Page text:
"How the influx of the Lord is effected into man's soul and thence into the superior? and inferior things of his mind, and thence into the superior? and inferior things of his mind, and thence into the body where it makes a conatus which when opportunity offers, becomes action".(1800)

5.     Conatus gives Quality.
    The quality fo every action is according to the conatus which directs it; and the physical action will therefore correspond with the spiritual conatus, so far as natural conditions permit.

6.     Degrees of Conatus.
    The degrees and kinds of conatus are as many and as different as the degrees and kinds of substances in the spiritual world.
For all the things of the spiritual world, whether visible or invisible, are forms of conatus.(1801)
    All three degrees of the spiritual world, "the world of causes", are involved in the human soul, but only the ultimate spiritual in the "souls" of animals or plants.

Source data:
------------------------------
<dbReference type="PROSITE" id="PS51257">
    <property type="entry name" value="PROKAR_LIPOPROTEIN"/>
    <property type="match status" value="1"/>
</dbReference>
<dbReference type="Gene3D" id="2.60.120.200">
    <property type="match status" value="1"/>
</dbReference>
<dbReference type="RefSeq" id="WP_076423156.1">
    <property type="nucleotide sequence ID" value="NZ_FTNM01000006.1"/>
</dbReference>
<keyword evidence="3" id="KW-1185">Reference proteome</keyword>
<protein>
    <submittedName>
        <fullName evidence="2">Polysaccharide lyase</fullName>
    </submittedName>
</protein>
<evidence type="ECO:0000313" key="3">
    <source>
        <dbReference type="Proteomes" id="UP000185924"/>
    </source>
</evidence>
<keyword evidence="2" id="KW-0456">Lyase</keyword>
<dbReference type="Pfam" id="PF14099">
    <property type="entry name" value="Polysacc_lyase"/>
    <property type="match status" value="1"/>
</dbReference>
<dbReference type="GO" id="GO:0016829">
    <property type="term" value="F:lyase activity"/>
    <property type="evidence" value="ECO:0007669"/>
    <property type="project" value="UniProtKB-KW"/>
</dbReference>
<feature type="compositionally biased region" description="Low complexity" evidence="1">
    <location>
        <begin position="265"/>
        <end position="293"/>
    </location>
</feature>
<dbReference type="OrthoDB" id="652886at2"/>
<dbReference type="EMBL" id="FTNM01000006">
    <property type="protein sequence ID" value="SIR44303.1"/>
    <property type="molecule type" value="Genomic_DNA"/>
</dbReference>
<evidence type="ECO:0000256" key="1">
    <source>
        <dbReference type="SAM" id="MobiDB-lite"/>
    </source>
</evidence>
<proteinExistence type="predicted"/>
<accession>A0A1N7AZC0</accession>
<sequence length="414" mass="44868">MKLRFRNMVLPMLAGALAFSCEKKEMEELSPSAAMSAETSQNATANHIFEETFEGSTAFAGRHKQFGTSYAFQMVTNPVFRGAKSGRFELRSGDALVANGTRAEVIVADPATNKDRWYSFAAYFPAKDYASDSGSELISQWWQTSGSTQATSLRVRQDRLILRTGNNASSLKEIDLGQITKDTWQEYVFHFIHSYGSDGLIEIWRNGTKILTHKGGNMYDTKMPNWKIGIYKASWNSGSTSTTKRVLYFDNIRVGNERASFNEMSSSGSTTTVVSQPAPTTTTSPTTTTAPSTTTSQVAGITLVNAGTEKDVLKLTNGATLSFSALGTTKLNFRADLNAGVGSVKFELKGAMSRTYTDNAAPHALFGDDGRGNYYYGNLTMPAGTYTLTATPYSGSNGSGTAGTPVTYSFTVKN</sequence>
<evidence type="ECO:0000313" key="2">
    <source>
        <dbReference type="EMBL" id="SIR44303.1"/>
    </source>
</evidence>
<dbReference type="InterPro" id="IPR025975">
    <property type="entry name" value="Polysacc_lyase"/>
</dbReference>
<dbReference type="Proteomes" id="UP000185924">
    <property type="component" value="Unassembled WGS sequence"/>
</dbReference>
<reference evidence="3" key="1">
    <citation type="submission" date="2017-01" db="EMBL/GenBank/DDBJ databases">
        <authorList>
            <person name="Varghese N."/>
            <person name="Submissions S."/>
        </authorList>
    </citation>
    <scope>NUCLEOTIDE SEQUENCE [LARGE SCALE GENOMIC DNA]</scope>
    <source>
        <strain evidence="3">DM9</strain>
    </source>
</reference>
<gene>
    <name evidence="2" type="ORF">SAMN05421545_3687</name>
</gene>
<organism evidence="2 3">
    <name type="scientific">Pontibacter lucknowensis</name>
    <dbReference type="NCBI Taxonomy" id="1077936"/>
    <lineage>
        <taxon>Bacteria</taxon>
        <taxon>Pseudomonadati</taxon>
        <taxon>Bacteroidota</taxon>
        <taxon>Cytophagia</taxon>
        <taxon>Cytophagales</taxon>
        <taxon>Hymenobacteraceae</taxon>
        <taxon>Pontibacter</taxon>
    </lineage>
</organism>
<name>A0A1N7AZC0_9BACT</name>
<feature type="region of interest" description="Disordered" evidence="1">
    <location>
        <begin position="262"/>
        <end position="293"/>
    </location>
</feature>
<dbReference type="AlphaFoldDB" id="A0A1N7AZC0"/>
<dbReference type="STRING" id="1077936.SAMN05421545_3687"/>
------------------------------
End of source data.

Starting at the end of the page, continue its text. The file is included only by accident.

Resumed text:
The forces of each spiritual degree proceed to their own spiritual ultimates(1802) and give rise in nature to the conatus to motion, which is a non living conatus, the conatus of life's ultimate forces.(1803) But in each degree of the spiritual there resides formative forces of life which translate the potential ities of that degree into uses- i.e., into the conatus to assume forms- in both worlds, if possible. These uses are the "souls" of men, or of brutes, or of vegetative forms, in both worlds. It is always the use (or the need) that creates the form.(1804)

7.     Man's spirit is an organization of conatus.